Sylvia Mclaughlin These stories are great! Never to be forgotten
Elizabeth Lovatt Great memories of my friends and I sneeking off to Mickies for ice cream and mars bar…..lol

Robert Henderson I stayed just off stonfield rd and can remember the paper shop and jùst up from it was the butchers .used to go to Mickey every Sat with my pocket money
Elaine Anderson I remember going to Hasties with my wee maw for an ice cream cone type thing with mallow in it instead of ice cream and sprinkles on top!! And Wullie Pates for a Daily Record… then later working in Clyde Star with Sylvia… good memories! Linda ❤️

Sylvia Mclaughlin Aw the Best memories 😘

Catherine McInnes I Remember my husband ( then boyfriend ) taking me in There for a coffee in 1975 lol
Lisa McFadyen Smooth Uncle Joe! 🙈 xx

Catherine McInnes Funny how things stick in your mind Lisa xx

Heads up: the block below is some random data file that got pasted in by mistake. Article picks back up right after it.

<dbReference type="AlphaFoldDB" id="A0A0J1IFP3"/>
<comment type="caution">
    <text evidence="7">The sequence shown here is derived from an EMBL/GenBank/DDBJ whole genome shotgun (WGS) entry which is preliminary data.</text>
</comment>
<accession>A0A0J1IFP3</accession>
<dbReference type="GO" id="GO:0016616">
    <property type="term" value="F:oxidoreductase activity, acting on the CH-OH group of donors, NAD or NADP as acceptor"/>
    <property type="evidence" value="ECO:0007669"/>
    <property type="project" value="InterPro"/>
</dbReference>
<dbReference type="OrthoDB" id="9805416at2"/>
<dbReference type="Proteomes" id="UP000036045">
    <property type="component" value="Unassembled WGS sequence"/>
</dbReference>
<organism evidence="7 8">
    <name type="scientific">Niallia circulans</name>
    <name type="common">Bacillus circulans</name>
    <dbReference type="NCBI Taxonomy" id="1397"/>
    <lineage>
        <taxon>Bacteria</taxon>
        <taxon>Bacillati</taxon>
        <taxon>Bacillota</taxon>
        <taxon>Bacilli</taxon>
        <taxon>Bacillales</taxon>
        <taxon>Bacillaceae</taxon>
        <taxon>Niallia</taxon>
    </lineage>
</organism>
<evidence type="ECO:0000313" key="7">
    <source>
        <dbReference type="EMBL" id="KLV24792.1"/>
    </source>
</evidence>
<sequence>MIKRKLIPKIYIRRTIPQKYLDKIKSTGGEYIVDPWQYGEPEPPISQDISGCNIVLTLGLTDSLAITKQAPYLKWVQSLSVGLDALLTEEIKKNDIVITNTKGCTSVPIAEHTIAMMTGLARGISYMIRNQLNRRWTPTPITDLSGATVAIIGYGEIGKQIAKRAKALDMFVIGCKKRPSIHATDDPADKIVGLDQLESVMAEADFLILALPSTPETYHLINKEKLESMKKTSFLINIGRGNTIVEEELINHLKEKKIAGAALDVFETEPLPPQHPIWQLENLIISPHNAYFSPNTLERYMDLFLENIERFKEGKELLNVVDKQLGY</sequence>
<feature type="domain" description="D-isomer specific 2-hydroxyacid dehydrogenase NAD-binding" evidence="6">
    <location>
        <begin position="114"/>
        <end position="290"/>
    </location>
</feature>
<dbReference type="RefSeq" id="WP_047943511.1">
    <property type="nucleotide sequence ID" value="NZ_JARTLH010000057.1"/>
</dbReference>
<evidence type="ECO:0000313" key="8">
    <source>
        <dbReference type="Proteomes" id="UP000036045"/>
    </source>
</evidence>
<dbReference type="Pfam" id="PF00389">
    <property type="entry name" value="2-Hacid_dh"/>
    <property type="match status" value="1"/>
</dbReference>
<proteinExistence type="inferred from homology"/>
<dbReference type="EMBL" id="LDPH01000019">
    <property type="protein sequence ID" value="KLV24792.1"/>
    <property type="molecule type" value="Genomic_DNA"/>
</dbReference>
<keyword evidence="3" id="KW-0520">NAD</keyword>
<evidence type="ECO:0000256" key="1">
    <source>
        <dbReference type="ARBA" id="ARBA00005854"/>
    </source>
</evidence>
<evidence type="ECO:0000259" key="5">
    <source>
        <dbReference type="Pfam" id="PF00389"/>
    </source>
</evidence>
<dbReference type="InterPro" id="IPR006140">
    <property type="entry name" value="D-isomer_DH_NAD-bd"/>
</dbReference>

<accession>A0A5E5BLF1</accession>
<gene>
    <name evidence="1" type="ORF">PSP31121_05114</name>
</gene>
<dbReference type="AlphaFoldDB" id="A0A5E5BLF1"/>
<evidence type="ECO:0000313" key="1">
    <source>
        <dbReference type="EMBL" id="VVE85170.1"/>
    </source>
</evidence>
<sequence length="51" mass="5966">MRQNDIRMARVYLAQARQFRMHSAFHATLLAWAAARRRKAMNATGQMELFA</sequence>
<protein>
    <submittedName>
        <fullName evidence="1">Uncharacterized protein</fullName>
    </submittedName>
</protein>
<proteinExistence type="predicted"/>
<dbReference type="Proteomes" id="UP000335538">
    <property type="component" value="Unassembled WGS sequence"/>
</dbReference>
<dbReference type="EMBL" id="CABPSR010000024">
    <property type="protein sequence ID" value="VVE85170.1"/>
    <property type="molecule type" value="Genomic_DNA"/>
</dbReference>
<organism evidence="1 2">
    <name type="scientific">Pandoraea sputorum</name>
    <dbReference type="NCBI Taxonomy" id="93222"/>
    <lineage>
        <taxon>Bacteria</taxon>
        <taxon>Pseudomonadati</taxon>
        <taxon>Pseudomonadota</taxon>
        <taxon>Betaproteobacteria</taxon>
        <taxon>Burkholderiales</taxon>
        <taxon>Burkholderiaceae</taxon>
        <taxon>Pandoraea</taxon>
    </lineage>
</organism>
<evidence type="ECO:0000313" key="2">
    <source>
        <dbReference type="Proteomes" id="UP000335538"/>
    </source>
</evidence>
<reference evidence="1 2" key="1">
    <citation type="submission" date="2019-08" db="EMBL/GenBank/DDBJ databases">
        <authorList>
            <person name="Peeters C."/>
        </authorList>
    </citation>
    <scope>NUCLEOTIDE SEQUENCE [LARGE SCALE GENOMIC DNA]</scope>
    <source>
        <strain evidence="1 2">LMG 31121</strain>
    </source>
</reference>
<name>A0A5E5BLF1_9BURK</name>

Anton Le Grandier Ahh Mickeys-wonderful place and wonderful ice-cream.Memories…….remember Nancy Valerio and all the wonderful jars of sweets.Also mind getting well fired rolls from Hasties.😌

Gina Mcghee Loved the hot roasted nuts from Mickeys
Hannah Mcaleenan And the hot orange or Mars on ice yum yum
Bernadette Mcparland Ice cream floats were the best.
Janette Moran Who lived in the houses above hasties. I remember visiting there with my parents
Helen Lawson Taylor Loved his ice cream and mars bar .
cream with Mars and raspberry sauce 👍👍